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Here’s more good news for those who need coronavirus vaccines the most

Published Aug 26th, 2020 4:33PM EDT
Coronavirus Vaccine
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  • Another coronavirus vaccine candidate seems to be effective and safe for older adults who were enrolled in a limited study.
  • The results are preliminary, and the trials were limited to only 20 participants. But Moderna said its mRNA vaccine is safe and effective for people older than 56.
  • Vaccines might not be as effective for the elderly, who are have a higher risk of developing serious symptoms. Moderna’s drug produced neutralizing antibodies and T cells in older patients, the company said.

Getting vaccines approved once they’re found to be safe effective is only the first hurdle. What will follow next will be equally challenging. The actual vaccination of the general public will likely happen in phases, as there won’t be enough supply to meet demand. Some of these drugs are being mass-produced before the clinical trials are completed to hasten delivery in case the drugs are approved. But even so, immunizing the world’s entire population will take years, and each country will have to determine its vaccination schedule.

US health officials have not come out with an actual vaccination protocol, but Dr. Anthony Fauci said in the past that it would be several months into 2021 before most people can get a vaccine. Those most at risk, such as the elderly and frontline workers, could be immunized as soon as late 2020 assuming all goes well. But for that to happen, drug makers need to prove the vaccines are effective for a few specific types of patients, like the elderly. Thankfully, we’ve got a second early announcement that says a novel coronavirus vaccine candidate induces the desired immune response in older people without provoking severe side effects.

It was Pfizer and BioNTech that offered the first glimpse of hope a few days ago when the two companies published additional data about their leading COVID-19 vaccine candidate. They said the drug induced an immune response in older volunteers similar or better than the immune response seen in COVID-19 survivors. Specifically, the drug taught the immune system to create neutralizing antibodies that would hopefully block the infection. The side-effects were mild and transitory, the two companies said at the time.

Like BioNTech, Moderna also has an mRNA vaccine candidate in the works that reached Phase 3 of clinical trials. Moderna was the first company to start Phase 1 trials in the US. Moderna was also among the first companies to publish Phase 1 data, but it was criticized at the time for how it chose to share the data. The company will hold a conference call to address the new findings.

Also, like the Pfizer vaccine, Moderna’s drug works on older people, CNBC reports. Moderna has not released the full results of the limited study via a press release or a full paper but told CNBC that it tested the drug on 10 adults between the ages of 56 and 70 as well as 10 people over the age of 71.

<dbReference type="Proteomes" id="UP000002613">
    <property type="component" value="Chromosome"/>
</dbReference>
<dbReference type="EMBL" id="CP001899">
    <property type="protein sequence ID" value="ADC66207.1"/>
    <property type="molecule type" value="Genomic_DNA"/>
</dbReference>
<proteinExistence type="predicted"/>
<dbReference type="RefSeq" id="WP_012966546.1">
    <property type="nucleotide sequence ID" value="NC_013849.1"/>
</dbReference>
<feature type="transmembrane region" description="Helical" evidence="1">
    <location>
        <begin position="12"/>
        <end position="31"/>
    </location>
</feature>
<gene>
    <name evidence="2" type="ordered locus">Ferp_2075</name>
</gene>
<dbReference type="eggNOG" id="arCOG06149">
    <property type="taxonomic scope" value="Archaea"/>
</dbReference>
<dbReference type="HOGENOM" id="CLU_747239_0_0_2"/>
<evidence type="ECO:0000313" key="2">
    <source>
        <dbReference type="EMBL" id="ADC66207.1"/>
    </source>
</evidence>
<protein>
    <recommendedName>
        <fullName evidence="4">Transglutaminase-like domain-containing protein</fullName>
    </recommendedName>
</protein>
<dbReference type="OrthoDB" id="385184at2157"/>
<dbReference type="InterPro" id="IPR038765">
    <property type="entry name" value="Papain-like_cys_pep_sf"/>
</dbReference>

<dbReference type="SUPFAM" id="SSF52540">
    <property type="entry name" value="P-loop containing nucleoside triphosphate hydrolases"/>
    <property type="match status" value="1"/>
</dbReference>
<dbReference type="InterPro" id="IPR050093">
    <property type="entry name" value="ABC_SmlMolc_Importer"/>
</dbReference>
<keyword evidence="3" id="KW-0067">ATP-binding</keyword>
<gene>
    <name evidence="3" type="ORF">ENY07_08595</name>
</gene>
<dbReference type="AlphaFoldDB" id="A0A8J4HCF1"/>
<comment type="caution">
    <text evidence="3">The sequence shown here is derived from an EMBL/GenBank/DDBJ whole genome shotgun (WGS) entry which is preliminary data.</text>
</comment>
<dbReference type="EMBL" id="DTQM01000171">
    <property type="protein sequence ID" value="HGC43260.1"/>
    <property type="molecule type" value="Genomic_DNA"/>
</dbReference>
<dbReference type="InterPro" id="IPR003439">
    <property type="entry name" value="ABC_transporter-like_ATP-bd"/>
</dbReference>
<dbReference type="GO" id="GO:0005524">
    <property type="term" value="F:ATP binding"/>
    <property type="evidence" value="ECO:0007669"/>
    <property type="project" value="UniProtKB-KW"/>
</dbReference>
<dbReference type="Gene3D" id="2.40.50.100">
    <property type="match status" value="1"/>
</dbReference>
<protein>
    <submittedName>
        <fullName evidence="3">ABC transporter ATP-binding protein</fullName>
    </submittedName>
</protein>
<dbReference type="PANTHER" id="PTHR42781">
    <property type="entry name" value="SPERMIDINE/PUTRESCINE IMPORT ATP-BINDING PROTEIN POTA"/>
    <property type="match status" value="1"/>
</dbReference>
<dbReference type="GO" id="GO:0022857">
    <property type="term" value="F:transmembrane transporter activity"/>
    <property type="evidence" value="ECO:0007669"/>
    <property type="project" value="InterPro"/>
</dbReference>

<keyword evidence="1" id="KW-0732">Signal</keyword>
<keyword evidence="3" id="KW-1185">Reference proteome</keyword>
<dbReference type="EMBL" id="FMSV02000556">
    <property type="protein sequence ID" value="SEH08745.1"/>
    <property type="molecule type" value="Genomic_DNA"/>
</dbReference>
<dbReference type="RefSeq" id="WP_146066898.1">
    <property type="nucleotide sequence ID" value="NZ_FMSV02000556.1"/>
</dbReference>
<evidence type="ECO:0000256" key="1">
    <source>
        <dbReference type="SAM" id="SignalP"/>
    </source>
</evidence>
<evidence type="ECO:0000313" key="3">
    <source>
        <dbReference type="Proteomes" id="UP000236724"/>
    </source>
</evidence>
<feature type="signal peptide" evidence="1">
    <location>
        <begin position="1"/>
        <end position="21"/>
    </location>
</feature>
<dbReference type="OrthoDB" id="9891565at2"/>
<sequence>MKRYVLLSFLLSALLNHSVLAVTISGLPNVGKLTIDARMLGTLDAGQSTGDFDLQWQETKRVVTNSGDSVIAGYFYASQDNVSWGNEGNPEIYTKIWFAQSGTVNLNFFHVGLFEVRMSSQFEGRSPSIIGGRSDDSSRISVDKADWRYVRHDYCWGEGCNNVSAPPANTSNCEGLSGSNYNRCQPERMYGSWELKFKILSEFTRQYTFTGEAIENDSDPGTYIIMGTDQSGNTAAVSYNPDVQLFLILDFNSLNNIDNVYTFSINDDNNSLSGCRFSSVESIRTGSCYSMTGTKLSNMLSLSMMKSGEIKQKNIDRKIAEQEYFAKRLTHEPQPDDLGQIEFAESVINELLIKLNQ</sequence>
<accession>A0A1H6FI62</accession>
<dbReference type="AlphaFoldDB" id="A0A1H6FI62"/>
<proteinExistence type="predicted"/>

The participants received two 100 microgram doses of the vaccine 28 days apart, which elicited an immune response. The volunteers developed neutralizing antibodies and killer T cells. The former is needed to block the chemical reaction between the virus and the human cells. In contrast, T cells are expected to provide longer-lasting protection after the first generation of antibodies disappears. Those T cells could handle a secondary infection, as they would recognize the virus and both kill infected cells and instruct B cells to train a new generation of antibodies.

The antibodies were produced in higher numbers than those seen in people who survived the infection, which seems to be great news. The company also said there were no serious adverse effects to the shots, but some patients reported fatigue, chills, headache, and pain at the injection site. Most of the symptoms disappeared within two days, and they’re consistent with reactions to other vaccines.

Moderna’s Phase 3 trial is well underway, but there’s no telling when the data will be available. All Phase 3 trials need to incorporate 30,000 volunteers, and Moderna’s regimen includes a two-shot vaccine administered four weeks apart. Recruiting for Phase 3 started last month.

The final stage of clinical trials will have to produce results that prove both the efficacy and safety of the tested drug, whether it’s Moderna’s or any other vaccine candidate. Without the scientific data, the US should not issue emergency use authorization (EUA) for any vaccine candidate, Dr. Fauci warned, after some reports indicated the Trump administration would move towards an EUA for at least one vaccine in time for the November election.

Chris Smith Senior Writer

Chris Smith has been covering consumer electronics ever since the iPhone revolutionized the industry in 2008. When he’s not writing about the most recent tech news for BGR, he brings his entertainment expertise to Marvel’s Cinematic Universe and other blockbuster franchises.

Outside of work, you’ll catch him streaming almost every new movie and TV show release as soon as it's available.

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